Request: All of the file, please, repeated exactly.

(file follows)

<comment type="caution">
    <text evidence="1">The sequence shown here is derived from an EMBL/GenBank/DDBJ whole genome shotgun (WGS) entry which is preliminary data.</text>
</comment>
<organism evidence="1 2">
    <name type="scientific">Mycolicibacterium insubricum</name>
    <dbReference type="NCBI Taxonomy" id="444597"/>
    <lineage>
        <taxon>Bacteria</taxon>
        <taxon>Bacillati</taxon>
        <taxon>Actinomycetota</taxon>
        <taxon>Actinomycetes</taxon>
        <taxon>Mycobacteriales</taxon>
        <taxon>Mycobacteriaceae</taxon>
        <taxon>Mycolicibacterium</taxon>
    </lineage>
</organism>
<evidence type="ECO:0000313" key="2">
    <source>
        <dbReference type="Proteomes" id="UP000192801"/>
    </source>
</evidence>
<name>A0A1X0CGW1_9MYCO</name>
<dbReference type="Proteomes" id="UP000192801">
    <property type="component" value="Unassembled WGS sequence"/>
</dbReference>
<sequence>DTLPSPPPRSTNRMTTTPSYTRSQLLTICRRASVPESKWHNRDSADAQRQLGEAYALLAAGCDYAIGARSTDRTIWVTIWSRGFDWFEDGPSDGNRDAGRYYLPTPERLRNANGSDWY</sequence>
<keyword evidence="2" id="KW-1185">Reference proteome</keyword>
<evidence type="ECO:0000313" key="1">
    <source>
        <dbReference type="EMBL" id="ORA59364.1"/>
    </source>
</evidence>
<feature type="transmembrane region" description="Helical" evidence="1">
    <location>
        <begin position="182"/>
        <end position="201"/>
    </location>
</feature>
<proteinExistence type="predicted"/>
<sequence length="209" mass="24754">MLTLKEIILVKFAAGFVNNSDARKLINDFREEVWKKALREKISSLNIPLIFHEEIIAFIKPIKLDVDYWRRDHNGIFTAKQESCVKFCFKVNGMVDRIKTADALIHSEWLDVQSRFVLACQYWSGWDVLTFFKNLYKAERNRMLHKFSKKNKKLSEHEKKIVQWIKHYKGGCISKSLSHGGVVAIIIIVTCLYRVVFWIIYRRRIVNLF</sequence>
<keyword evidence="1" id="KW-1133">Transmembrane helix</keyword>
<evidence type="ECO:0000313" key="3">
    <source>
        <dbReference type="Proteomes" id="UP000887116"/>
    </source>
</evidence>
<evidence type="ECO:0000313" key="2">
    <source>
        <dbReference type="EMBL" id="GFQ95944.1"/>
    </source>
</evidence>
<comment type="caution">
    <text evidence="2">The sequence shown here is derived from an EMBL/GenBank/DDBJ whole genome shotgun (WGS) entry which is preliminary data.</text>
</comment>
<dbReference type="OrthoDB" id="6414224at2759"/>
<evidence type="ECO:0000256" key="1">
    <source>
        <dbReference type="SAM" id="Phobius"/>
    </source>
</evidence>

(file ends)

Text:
<comment type="caution">
    <text evidence="1">The sequence shown here is derived from an EMBL/GenBank/DDBJ whole genome shotgun (WGS) entry which is preliminary data.</text>
</comment>
<organism evidence="1 2">
    <name type="scientific">Mycolicibacterium insubricum</name>
    <dbReference type="NCBI Taxonomy" id="444597"/>
    <lineage>
        <taxon>Bacteria</taxon>
        <taxon>Bacillati</taxon>
        <taxon>Actinomycetota</taxon>
        <taxon>Actinomycetes</taxon>
        <taxon>Mycobacteriales</taxon>
        <taxon>Mycobacteriaceae</taxon>
        <taxon>Mycolicibacterium</taxon>
    </lineage>
</organism>
<evidence type="ECO:0000313" key="2">
    <source>
        <dbReference type="Proteomes" id="UP000192801"/>
    </source>
</evidence>
<name>A0A1X0CGW1_9MYCO</name>
<dbReference type="Proteomes" id="UP000192801">
    <property type="component" value="Unassembled WGS sequence"/>
</dbReference>
<sequence>DTLPSPPPRSTNRMTTTPSYTRSQLLTICRRASVPESKWHNRDSADAQRQLGEAYALLAAGCDYAIGARSTDRTIWVTIWSRGFDWFEDGPSDGNRDAGRYYLPTPERLRNANGSDWY</sequence>
<keyword evidence="2" id="KW-1185">Reference proteome</keyword>
<evidence type="ECO:0000313" key="1">
    <source>
        <dbReference type="EMBL" id="ORA59364.1"/>
    </source>
</evidence>
<feature type="transmembrane region" description="Helical" evidence="1">
    <location>
        <begin position="182"/>
        <end position="201"/>
    </location>
</feature>
<proteinExistence type="predicted"/>
<sequence length="209" mass="24754">MLTLKEIILVKFAAGFVNNSDARKLINDFREEVWKKALREKISSLNIPLIFHEEIIAFIKPIKLDVDYWRRDHNGIFTAKQESCVKFCFKVNGMVDRIKTADALIHSEWLDVQSRFVLACQYWSGWDVLTFFKNLYKAERNRMLHKFSKKNKKLSEHEKKIVQWIKHYKGGCISKSLSHGGVVAIIIIVTCLYRVVFWIIYRRRIVNLF</sequence>
<keyword evidence="1" id="KW-1133">Transmembrane helix</keyword>
<evidence type="ECO:0000313" key="3">
    <source>
        <dbReference type="Proteomes" id="UP000887116"/>
    </source>
</evidence>
<evidence type="ECO:0000313" key="2">
    <source>
        <dbReference type="EMBL" id="GFQ95944.1"/>
    </source>
</evidence>
<comment type="caution">
    <text evidence="2">The sequence shown here is derived from an EMBL/GenBank/DDBJ whole genome shotgun (WGS) entry which is preliminary data.</text>
</comment>
<dbReference type="OrthoDB" id="6414224at2759"/>
<evidence type="ECO:0000256" key="1">
    <source>
        <dbReference type="SAM" id="Phobius"/>
    </source>
</evidence>